Intel Extreme Masters visited Sao Paulo, Brazil for a week of both League of Legends and StarCraft II action. League of Legends kicked the event off with games between Brazil’s paiN Gaming and Argentinian team, Isurus Gaming. However, even with paiN Gaming advancing to the Finals, Alvar “Araneae” Alenar and his team sailed through the tournament. Local South American teams and Carlos “Ocelote” Rodriguez Santiago’s newly assembled “oceloteWorld” put up a good fight, however in the end, it seemed that nothing could stop Millenium. They went on to win the tournament without dropping a single game, taking home the trophy and US$15,000 first place prize money.
Four days of intense StarCraft II action began as the Brazilians (and Park “trOt” Sung Jin) faced off on Wednesday for a spot in the group stage. Although none of the local contestants made it through to the playoffs, foreign hopes were kept alive by Juan Carlos “MajOr” Tena Lopez, Alex “ABomB” Thomas and Dario “TLO” Wünsch. They, despite falling short of the Final, certainly put on quite a performance. Here we look back at what made Sao Paulo the event that it was.
Intel Extreme Masters Sao Paulo
Home crowd – Before the first game had even started, it was very clear that the MVP was always going to be the crowd. The hall was packed and extra chairs had to be brought in to seat the audience that went wild at every victory, no matter how small.
Screaming, chanting, booing, singing, Brazilian flags. This crowd brings everything to this #IEM. Brazilian crowd = best crowd.
— Michal Blicharz (@mbCARMAC) January 28, 2014
League of Legends: the voice of reason & oceloteWorld debut
Brando “Saintvicious” DiMarco – The former Team Curse player, Saintvicious, made his Intel Extreme Masters casting debut last week. Known as an outspoken member of the League of Legends community, his casting was certainly reflective of his reputation. His work throughout the event earned him praise from the community thanks to his insightful commentary and on-air charisma. If you want to keep up-to-date with Saintvicious and not miss out on any future casts, then you can follow him on Twitter.
oceloteWorld’s debut – The newly assembled European team made it through to the Semifinals only for its Captain, Ocelote, to lose out on the opportunity to play against former teammate, Araneae, in the Finals. Despite this, their performance was solid and we’re sure to see more of them in the future once they grow as a team.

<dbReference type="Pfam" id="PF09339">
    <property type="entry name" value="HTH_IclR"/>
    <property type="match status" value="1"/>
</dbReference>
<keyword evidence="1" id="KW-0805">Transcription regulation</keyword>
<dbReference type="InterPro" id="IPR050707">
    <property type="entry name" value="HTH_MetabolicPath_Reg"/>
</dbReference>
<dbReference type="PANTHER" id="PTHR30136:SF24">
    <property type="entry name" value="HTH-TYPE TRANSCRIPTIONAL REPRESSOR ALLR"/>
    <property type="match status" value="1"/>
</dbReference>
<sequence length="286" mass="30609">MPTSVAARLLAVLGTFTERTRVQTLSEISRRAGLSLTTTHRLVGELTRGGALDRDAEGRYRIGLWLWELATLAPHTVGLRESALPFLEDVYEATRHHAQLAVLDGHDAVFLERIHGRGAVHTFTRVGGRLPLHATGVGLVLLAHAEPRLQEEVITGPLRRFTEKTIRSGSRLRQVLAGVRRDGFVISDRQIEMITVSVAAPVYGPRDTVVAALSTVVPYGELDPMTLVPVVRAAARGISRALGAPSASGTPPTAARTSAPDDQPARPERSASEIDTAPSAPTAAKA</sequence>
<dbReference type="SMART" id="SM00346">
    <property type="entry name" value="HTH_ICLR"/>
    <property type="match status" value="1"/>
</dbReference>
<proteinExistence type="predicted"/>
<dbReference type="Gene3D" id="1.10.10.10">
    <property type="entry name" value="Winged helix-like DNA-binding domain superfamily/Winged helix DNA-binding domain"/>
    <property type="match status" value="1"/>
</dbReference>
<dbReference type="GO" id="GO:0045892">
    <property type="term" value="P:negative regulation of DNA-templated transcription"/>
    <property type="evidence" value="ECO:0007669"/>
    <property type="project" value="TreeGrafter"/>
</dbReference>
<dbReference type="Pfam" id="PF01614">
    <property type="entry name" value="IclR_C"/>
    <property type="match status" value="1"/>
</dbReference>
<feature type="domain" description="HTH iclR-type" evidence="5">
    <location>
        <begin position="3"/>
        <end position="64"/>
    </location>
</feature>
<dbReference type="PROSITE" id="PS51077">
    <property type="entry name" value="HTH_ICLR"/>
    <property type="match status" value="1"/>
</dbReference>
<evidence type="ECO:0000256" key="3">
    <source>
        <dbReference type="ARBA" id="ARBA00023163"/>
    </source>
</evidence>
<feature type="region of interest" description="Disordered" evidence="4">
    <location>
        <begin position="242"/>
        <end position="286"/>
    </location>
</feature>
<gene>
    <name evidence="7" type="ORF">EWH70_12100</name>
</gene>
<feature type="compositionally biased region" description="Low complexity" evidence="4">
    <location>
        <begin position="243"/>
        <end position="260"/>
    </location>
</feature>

StarCraft II: Heroes of the tournament
Juan Carlos “MajOr” Tena Lopez, Alex “ABomB” Thomas & Dario “TLO” Wünsch – Everyone was hoping that the next big Brazilian StarCraft II professional would be discovered in Sao Paulo, and whilst the locals put up a good fight, sadly none of them made it through to the playoffs. In their place, however, were three foreign hopefuls that put on quite a show.
Alex “ABomB” Thomas qualified for WCS Europe this year through the Wildcard qualifiers, knocking out the likes of Grzegorz “MaNa” Komincz and qualifying ahead of a handful of Koreans (Revenge, First and TAiLS) who fell short. Sao Paulo saw him and Juan Carlos “MajOr” Tena Lopez finish top two in Group D of the tournament, knocking out Koreans Jung “Bbyong” Woo Yong and Park “trOt” Sung Jin. Somewhat unluckily, ABomB went on to face Jang “MC” Min Chul in the next stage of the competition and was eliminated as the Korean raced to the Finals. MajOr faced off against eventual tournament winner, Kim “herO” Joon Ho, in his first game of the playoffs and was sent packing after a 3-0 defeat.
German TeamLiquid star, Dario “TLO” Wünsch, made it through to the Semifinals, having to beat WCS 2013 Season 2 winner, Choi “Bomber” Ji Sung, to get there. He squared off against eventual tournament champion, Kim “herO” Joon Ho, next but, despite looking close at times, was unable to overcome the excellent timing and decision making of the Korean.
Foreign hopefuls through to the playoffs at IEM Sao Paulo (More photos of the event on Flickr.com)
Kim “herO” Joon Ho – History was made when the soft-spoken “Smiling Assassin” took the second Intel Extreme Masters title to his name. Never before in StarCraft II IEM history has one player won two titles: herO was not only the first ever to achieve the feat, he did it back-to-back, having won the previous IEM in Singapore. With his win in South East Asia, herO had already secured a spot for the US$100,000 Winner Takes All World Championships in Katowice, Poland later this year. His second victory opens up yet another spot to be won through the Open Qualifiers.
Do you think you have what it takes to compete? Sign up for the qualifiers and find out.
IEM Sao Paulo StarCraft II Champion, Kim “herO” Joon Ho (More photos of the event on Flickr.com)